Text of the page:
Go-ishi or Go stones are black and white stones used for “Go”, a Japanese traditional board game that originated in China. Hyuga Clam Go Stones are Go stones produced in the Hyuga region, made from clamshells.
Prior to the Meiji period, stones, wood, and gems were generally used to make Go stones.
In the beginning of the Meiji period, Go-ishi makers in Oosaka began to use clams for Go stones in the Kuwana region of Mikawa. Due to vigorous production, however, clams in the region became scarce and Go-ishi makers had to look elsewhere for supplies.
Eventually Go-ishi makers found an abundant source of good clams in the Hyuga region and, as a result, all go-ishi makers in Oosaka started using them.
Around 1908, Seikichi Harada, who was from the Hyuga region and who had been trained as a Go-ishi maker in Oosaka, decided to go back to his home town where he and his workmate, Eijirou Ogawa, began producing Go stones. Due to their tireless efforts, Go-ishi making increased and it became one of the most important local businesses.
Hyuga is now the production center of clamshell Go stones in Japan. Its Go-ishi making techniques, mastered over the years, are highly regarded even outside of Japan.
Hyuga Clam Go Stones are the highest quality of Go-ishi in every respect, due to their fine texture, color, gloss and shape.
Cape Nosappu is at the tip od Nemuro Peninsula in the easternmost end of Hokkaido. It is located at 43°22’ N; 145°49′ E. The cape is very close to the Khabomai Rocks including Signalny (Kaigara-jima) and Tanfilyeva (Suisho-jima) and Kunashir Island (Kunashiri-to).
Known as “the Cape of Drift Ice,” the cape displays the dynamic and fantastic landscape of drift ice in winter. It is also famous as the place where the rising sun can be seen earliest in Japan. On New Year’s Day, a lot of people visit to “worship” the new year’s first sunrise.
The Cape Nosappu Lighthouse at the tip is the oldest in Hokkaido, which opened in 1872. In Bokyo-no-Misaki Park in the vicinity, there are a variety of facilities related to the Northern Territories such as the arch-shaped monument for the restoration activity called “Shima-no-kakehashi (Bridge to the Four Islands),” Bokyo-no-Ie (Northern Territory Folk Museum) and Hoppo-kan (Northern Museum).
The ruins of Nokata (Nokata Iseki), in Nishi-ku, Fukuoka-shi, Fukuoka Prefecture, show the remains of a village dating from the end of the Yayoi period to the Kofun period. The village was located on a long, fan-shaped plateau, which has an altitude of 17m to 20m, and measures 600m from north to south, and 200m east to west.
During the Yayoi period, the village was surrounded by two moats of different sizes. Within the village were smaller 'kango' (a small village surrounded by a moat), with the bigger kango having as many as 10 dwellings. Within the smaller kango were above-ground warehouses, which stored foods such as grain.
By the Kofun Period, there were more than 300 dwellings here. The burial area was very obviously situated away from the residential area. Many artefacts were excavated from the kango, including earthenware, stone implements and ironware, along with a variety of clam shells and bones from animals, birds, and fish, such as shark, bream and sea bass. Also unearthed were stone coffins filled with mirrors, balls, swords, glass balls and beads.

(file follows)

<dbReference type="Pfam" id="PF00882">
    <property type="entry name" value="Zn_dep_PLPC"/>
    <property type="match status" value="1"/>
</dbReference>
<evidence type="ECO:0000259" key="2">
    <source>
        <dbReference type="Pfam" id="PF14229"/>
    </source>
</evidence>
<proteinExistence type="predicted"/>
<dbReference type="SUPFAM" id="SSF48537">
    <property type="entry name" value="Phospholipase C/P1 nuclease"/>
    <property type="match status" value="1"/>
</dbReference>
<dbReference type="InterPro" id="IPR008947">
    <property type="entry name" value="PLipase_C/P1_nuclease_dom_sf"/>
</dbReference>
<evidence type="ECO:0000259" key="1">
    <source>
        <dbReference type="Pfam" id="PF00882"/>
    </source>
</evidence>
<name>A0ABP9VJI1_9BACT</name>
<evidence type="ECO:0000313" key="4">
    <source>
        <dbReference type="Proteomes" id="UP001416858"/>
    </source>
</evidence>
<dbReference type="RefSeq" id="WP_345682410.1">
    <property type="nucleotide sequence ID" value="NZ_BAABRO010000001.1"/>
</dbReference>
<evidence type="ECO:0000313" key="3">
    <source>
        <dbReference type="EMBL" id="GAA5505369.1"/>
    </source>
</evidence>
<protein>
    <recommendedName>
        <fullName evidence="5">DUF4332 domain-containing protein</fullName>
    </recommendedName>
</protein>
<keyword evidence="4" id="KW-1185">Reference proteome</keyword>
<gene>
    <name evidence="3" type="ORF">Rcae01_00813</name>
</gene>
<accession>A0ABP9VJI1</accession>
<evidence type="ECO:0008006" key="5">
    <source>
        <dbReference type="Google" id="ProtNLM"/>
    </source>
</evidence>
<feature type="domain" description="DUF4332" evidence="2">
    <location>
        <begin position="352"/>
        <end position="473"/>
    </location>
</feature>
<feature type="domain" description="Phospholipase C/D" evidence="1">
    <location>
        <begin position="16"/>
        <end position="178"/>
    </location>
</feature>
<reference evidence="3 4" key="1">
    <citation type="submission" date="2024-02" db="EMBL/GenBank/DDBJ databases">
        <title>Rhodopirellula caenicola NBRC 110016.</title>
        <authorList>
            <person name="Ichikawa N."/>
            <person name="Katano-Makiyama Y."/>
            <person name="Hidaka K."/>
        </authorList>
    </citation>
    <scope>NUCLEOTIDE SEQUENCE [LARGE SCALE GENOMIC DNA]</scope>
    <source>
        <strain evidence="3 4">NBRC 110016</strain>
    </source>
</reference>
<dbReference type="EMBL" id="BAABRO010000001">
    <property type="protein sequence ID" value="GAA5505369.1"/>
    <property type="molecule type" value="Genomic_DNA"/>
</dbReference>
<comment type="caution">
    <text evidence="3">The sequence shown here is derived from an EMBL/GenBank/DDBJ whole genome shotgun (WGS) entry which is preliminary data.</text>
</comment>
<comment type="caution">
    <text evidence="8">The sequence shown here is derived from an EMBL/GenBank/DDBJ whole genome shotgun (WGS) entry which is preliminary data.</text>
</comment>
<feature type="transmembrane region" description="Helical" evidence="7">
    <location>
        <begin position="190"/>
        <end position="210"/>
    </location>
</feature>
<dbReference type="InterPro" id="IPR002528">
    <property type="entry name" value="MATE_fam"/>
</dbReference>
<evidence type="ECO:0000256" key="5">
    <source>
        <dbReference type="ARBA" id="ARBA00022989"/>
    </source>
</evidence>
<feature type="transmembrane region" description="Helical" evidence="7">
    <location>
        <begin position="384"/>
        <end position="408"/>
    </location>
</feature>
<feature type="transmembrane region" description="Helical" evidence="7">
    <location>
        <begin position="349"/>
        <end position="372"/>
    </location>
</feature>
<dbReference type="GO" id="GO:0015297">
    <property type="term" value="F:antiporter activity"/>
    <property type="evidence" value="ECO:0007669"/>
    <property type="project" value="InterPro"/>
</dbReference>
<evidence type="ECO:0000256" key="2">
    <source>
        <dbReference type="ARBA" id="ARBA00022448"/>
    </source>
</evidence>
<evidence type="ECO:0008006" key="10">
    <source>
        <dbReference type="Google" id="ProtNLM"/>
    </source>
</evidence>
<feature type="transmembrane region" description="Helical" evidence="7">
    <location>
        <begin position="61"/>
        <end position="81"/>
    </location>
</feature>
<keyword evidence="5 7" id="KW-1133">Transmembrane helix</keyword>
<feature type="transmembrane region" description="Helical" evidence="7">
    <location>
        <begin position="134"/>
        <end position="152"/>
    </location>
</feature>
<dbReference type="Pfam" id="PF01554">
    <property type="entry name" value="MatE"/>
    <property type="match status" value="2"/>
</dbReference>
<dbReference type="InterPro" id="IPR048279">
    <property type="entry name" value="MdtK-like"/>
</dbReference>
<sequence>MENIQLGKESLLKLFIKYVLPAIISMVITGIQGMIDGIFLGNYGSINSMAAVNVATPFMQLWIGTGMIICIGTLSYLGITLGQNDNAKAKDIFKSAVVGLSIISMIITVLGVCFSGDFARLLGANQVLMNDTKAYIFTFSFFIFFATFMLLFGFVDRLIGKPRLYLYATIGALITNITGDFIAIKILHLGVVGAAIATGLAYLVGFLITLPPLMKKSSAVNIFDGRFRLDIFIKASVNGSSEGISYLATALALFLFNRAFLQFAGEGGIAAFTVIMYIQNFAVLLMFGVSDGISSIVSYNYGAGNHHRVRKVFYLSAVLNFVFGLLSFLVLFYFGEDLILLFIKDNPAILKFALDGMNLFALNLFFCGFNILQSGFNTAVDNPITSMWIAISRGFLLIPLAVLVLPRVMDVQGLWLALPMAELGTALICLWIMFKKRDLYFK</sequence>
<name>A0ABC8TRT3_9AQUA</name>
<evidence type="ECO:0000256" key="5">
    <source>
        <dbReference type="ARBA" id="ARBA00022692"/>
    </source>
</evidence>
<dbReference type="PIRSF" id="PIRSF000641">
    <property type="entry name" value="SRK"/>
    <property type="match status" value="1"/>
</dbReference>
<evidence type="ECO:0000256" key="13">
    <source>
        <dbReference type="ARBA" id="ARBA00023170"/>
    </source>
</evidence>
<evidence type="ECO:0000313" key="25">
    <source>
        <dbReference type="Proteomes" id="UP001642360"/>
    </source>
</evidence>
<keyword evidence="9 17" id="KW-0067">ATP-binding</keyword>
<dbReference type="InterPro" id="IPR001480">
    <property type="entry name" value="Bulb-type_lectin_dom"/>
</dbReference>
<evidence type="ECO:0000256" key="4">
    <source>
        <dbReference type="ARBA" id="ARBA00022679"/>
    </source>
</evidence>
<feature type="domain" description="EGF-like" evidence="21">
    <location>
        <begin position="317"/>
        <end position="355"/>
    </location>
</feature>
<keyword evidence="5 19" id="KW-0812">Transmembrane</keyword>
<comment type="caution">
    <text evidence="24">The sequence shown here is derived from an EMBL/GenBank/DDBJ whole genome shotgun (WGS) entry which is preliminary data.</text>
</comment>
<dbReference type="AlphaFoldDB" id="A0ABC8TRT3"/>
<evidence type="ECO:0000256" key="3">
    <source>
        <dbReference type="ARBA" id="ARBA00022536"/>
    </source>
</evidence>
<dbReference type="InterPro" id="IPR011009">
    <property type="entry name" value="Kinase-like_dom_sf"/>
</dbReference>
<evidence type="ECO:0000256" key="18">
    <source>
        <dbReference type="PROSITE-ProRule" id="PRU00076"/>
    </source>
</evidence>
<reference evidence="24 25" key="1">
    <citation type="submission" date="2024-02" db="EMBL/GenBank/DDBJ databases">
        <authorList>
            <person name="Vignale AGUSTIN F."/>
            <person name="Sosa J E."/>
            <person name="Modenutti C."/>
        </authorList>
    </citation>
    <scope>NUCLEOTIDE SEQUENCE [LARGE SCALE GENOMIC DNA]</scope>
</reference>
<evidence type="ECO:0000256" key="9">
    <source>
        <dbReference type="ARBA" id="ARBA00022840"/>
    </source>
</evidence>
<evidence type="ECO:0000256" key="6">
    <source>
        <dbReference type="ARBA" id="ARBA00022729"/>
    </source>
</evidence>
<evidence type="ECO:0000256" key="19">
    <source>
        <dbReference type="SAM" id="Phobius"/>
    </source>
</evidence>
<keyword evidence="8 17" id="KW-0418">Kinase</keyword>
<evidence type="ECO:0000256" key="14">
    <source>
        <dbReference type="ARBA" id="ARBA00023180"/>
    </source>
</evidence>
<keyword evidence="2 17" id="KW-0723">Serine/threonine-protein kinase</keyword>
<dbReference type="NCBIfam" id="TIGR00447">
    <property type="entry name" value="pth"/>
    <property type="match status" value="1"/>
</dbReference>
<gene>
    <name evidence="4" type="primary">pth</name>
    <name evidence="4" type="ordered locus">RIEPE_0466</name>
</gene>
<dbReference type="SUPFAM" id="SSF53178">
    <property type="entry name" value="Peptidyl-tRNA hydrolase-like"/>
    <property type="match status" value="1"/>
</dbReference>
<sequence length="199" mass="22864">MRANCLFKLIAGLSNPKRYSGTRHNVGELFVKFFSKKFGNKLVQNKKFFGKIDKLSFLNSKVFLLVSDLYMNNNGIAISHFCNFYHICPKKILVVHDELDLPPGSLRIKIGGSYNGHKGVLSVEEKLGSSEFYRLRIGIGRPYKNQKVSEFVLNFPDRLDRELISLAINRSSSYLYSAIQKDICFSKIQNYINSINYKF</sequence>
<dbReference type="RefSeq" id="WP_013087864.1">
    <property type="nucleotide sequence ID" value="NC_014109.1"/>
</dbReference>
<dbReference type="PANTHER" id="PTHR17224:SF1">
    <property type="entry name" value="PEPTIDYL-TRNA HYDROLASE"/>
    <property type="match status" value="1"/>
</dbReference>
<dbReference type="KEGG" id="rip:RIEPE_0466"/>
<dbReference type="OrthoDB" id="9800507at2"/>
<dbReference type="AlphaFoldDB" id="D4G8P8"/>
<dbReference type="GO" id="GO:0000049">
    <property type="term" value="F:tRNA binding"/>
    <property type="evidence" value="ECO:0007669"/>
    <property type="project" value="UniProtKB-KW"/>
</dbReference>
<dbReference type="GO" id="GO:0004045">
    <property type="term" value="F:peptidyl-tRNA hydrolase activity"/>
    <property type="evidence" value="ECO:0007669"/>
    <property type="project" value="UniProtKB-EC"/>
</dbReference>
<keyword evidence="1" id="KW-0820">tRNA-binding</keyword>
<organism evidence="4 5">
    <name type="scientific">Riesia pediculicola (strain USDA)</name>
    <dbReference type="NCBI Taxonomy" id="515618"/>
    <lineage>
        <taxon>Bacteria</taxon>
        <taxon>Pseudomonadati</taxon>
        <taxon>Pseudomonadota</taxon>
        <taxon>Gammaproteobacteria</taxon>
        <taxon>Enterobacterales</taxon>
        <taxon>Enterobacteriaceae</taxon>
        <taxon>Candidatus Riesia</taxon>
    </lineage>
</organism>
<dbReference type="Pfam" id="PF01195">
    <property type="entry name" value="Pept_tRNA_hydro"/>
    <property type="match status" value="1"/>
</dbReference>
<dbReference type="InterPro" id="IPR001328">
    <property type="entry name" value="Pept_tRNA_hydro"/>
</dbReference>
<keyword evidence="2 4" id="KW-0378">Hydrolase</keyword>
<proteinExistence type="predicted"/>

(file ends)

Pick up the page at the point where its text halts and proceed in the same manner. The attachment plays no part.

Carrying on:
Nokata Iseki is a great place for people to learn about and envision the daily life of people in ancient Japan, and to capture the history and atmosphere of the past.
Hegura Island is located about 48km north of the Noto Peninsula. The shore has complicated inlets and cliffs formed by exposure to rough waves. The island is about 13m high and some 5km around and is small enough to explore in an hour.
In the past, fishermen from Wajima on the opposite shore would come here during the summer fishing season. But now, the number of inhabitants is increasing. Thanks to currents and landforms, it has many good fishing spots and is especially popular with ama, professional woman divers, who were described in an ancient poem in the Manyoushu (A Collection of a Myriad Leaves).
The views around the island have not changed so much over time and, in summer, many ama come here to dive for fish. In fact, the island is mainly fished by ama, their main catch being abalone, agar, soft seaweed and turban shells.
In addition, the island is a good resting place for birds migrating between Japan and the Asian Continent. In fact, there are some birds that can only be seen here in all Japan.
Raden is a decorative technique used in traditional crafts. The Raden kashiki (Raden sweets bowl) is one example of traditional Ryuyku lacquerware.
The craft of Raden-work involves a technique of framing and pasting the pearls of turban shells and abalones, then adjusting and grinding them into patterned shapes on a lacquer-coated surface. This technique comes from a decorative technique where light is beautifully reflected in blues and whites. The lacquer-coated surfaces are carved in patterns, while the shells are fixed with lacquer paste to the surface. Some Raden-work features engraving on the shell itself as decoration.
Raden includes decoration not only using shell, but also using amber, tortoiseshell and pieces of metal. Decoration using gold and silver is not called Raden, but Hyoumon or Heitatsu.
Raden kashiki is one example of Ryukyu lacquerware that developed uniquely from earlier lacquerware techniques introduced from China.